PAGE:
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CD Review The Savoy Truffle Roadhouse Boogie
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The Savoy Truffle CD – ‘Roadhouse Boogie”

-Dave Howell 

 

 


 

These good old boys know how to rock. But after all, the Japanese really know how to do it Southern style. You might be thinking, Japan? But this CD does the South proud. Vocalist Monji Kadowaki sounds just like a Southern red-white-and-blue neck, except that he might be a little easier to understand than some of them. He sings fast on “Lowdown Blues,” but you can pick out the lyrics instead of having them buried in the mix as too many bands do. Toshihiro Sumitomo, credited with lead, slide, and acoustic guitar, seems to know most of the guitar licks that have come from south of the Mason Dixon line. It is unfortunate that he is the only guitarist and that he overtracks his guitar on the CD. Some Allman Brothers-type lead guitar tradeoffs would be interesting. Still, bassist Yoshihiro Ogasahara does a good job of filling in the sound. And on songs like “Don’t Beat Around The Bush,” Sumitomo invokes the ghost of Duane Allman as well as anyone could on either side of the Atlantic. The most distinctive feature of Savoy Truffle is their rhythm section. They have both a drummer, Taizo Takafuji, and a percussionist, Taro Takagi. Takagi is mostly heard on hand drums like congas. The combination brings back memories of when dual drummers/percussionists were a staple of the genre. Slower love songs bring down many rock CDs, Southern or otherwise, but “Until You Can Feel It” has a nice feel. Kadowski’s vocals are distinctive, in that his voice is a bit higher pitched than most Southern singers. Sumitomo wrote the music and Kadowaki wrote the lyrics for all but one of the songs. It is a bonus that Kadowaki is Japanese, in that he avoids the many clichés that infect the Southern rock genre. His verses contain a strong influence of poetry. On “Too Real to Feel” he sings, “One side is hate and one is hope. I can hardly sing my song. Black crows fly around me.” Much better than “My baybee left me, etc.” There is a lot of energy here, as cuts like “Bring You Down” prove. It is almost as if these guys had to rediscover Southern rock to revive it. Recommended for listeners from any Country. English language web site at http://www.live-indies.com/savoy.html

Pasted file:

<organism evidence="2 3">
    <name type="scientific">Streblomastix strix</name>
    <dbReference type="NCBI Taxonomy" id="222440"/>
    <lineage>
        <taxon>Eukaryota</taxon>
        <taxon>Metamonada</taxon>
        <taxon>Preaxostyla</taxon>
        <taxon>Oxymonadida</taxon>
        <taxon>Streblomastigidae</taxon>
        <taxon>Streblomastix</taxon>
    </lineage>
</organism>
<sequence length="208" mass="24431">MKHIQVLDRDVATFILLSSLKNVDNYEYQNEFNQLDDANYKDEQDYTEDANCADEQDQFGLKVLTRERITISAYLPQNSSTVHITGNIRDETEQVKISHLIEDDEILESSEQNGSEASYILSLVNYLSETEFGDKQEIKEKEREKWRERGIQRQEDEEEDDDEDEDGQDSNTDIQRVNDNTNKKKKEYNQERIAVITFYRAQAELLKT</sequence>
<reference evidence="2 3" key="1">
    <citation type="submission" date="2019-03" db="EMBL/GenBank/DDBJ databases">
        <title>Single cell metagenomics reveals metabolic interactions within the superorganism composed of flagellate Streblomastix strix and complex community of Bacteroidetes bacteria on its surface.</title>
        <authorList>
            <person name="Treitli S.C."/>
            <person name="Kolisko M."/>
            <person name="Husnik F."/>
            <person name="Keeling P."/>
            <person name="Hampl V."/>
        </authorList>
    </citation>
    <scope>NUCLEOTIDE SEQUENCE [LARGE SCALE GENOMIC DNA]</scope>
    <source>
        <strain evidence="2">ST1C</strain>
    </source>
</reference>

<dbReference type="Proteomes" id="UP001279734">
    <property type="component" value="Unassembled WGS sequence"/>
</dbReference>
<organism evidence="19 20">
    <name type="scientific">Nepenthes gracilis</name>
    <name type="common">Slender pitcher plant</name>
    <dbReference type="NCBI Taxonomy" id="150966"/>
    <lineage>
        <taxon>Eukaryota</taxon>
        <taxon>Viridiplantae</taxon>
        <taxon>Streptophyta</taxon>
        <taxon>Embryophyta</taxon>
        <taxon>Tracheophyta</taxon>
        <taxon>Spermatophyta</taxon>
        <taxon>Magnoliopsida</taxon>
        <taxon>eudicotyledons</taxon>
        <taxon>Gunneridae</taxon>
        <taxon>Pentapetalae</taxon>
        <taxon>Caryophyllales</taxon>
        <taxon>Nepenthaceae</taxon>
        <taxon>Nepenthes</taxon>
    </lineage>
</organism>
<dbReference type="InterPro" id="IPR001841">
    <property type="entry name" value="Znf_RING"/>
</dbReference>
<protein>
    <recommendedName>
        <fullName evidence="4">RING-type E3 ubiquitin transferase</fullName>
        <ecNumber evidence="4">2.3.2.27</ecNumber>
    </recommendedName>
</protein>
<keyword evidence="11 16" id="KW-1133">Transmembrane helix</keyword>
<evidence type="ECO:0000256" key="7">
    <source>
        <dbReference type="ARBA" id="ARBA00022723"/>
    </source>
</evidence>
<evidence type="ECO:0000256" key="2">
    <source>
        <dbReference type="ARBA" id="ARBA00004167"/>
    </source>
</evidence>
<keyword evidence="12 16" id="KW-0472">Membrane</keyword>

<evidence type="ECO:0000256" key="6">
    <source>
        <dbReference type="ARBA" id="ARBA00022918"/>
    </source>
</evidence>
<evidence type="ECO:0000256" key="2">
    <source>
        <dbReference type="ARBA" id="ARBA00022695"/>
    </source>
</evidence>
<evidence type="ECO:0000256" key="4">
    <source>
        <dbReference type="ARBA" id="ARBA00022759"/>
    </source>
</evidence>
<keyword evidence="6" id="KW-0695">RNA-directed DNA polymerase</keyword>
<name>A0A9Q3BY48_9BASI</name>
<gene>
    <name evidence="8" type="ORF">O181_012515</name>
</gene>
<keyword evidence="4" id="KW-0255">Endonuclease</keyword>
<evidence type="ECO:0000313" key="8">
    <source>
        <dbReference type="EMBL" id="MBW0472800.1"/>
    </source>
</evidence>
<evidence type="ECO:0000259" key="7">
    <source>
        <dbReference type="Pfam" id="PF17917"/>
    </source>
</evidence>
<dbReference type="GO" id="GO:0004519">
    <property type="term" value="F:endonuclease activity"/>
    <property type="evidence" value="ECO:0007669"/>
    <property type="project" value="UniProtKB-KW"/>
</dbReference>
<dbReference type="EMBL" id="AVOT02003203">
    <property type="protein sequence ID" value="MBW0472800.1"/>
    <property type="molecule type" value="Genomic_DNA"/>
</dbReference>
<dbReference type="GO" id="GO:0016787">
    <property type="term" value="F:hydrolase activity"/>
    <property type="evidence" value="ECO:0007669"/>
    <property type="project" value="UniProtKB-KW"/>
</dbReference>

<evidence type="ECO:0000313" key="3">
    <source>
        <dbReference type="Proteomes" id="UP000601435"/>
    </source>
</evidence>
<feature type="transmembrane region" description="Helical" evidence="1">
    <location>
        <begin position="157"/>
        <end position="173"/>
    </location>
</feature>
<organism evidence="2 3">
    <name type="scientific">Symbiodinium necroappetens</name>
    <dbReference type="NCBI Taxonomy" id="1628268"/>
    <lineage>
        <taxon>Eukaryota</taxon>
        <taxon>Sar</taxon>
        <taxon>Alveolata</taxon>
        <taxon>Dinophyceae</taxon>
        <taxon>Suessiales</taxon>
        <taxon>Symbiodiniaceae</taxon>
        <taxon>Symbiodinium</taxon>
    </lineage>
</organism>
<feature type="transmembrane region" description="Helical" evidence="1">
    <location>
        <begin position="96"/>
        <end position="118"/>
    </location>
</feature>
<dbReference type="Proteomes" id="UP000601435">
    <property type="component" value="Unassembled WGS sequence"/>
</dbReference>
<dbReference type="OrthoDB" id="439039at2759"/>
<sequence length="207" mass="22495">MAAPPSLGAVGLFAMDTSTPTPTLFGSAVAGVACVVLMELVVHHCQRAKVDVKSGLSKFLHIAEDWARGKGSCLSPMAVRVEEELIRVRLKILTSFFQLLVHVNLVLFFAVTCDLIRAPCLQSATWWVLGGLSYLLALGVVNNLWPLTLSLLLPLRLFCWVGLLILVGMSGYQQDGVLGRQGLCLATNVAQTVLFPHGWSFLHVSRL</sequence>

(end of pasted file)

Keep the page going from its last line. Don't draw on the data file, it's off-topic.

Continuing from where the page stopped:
-Dave Howell 

 

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